The United States, through United Nations Security Council Resolution 660, has militarily taken 4.5 million barrels per day of crude oil and refined product off the market. The sudden removal of Iraqi and Kuwaiti petroleum from the world oil market is comparable to the “supply shocks” of the Arab embargo of 1973 and the Iranian revolution of 1979—events that highlighted the “energy-crisis” era. The major irony of the latest interruption in the supply of oil is that it is self-inflicted by buyers, not the result of unilateral action on the part of the seller. In 1973 the Arab OPEC countries refused to sell oil to the United States; in 1990 the United States is spending billions of dollars and risking war to deprive itself and other consumers of Iraqi and Kuwaiti oil.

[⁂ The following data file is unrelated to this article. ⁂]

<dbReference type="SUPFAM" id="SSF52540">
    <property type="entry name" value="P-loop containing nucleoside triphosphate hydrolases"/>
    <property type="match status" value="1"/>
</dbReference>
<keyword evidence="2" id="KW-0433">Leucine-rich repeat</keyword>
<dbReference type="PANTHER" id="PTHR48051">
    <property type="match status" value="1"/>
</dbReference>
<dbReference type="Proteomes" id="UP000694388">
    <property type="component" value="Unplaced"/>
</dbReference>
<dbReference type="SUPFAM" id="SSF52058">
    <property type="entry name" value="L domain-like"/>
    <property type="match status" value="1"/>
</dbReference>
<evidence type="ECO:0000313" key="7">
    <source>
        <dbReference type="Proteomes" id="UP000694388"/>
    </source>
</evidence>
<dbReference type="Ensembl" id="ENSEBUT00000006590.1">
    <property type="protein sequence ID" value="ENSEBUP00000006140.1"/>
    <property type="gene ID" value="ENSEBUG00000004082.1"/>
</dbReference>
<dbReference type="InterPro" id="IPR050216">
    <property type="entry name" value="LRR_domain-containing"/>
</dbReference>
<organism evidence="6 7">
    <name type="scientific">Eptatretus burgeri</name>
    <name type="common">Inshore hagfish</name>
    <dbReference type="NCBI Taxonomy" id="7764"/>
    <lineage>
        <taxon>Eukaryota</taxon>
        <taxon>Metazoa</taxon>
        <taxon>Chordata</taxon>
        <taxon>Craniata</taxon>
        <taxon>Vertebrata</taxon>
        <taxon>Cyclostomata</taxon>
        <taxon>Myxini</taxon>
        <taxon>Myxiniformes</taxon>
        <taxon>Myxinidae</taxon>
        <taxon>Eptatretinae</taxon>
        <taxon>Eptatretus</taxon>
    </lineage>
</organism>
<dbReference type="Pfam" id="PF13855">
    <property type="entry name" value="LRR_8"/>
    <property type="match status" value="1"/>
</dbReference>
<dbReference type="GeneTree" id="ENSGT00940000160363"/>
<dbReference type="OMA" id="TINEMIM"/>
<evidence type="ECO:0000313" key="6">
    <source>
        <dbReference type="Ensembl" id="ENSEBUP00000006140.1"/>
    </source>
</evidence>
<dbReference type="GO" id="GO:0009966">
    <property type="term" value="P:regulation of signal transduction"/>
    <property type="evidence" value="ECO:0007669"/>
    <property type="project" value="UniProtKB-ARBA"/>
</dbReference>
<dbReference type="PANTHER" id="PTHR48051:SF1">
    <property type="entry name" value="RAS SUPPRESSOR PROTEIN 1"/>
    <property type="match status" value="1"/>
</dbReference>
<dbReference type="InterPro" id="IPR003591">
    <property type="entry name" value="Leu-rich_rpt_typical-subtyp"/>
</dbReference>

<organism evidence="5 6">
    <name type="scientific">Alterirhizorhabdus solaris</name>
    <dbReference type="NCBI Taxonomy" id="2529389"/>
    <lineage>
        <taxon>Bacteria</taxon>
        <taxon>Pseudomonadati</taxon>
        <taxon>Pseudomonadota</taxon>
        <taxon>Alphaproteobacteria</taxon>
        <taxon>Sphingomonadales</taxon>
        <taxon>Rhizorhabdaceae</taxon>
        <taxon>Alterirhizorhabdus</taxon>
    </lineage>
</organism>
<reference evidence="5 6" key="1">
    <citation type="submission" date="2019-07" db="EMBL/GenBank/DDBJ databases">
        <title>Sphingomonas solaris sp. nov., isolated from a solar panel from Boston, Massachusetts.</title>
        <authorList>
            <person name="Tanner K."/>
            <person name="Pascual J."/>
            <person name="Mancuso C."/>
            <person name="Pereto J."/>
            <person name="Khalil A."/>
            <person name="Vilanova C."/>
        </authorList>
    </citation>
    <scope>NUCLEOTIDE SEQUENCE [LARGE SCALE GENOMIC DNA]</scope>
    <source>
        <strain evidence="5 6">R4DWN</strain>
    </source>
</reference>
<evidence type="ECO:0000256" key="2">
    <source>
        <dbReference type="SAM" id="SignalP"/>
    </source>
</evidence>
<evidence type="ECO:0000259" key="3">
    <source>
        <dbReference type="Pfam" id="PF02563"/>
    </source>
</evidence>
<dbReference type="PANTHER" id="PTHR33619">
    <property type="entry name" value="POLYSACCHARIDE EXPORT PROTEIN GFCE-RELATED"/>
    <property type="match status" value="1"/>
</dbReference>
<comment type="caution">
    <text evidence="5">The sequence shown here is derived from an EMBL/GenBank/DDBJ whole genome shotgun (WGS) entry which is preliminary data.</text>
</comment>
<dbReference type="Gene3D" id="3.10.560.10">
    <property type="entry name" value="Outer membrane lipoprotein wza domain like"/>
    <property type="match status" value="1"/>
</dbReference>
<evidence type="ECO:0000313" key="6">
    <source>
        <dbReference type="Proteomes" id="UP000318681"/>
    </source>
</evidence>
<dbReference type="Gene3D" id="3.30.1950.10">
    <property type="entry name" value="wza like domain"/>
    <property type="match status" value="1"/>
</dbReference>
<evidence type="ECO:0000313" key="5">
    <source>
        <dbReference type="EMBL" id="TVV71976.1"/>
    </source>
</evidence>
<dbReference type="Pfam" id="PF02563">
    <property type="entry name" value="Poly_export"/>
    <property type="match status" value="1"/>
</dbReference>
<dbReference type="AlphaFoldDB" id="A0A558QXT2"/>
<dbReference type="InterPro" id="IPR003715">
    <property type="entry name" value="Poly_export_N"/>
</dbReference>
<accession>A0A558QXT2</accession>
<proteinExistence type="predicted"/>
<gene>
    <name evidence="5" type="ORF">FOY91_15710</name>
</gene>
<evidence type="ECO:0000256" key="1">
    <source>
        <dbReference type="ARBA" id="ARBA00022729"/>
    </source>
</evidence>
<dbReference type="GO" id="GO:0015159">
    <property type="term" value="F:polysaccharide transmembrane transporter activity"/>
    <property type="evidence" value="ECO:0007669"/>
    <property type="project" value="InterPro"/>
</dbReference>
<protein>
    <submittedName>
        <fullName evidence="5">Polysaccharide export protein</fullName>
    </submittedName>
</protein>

How have market forces responded to the supply interruption? And how has “emergency” government energy policy fared in its first prolonged test since the energy-crisis era? The answers to those interrelated questions lead to the central question of U.S. energy policy: should Americans rely more on government activism or on market processes to weather the present storm and to prepare for the proverbial “next time”?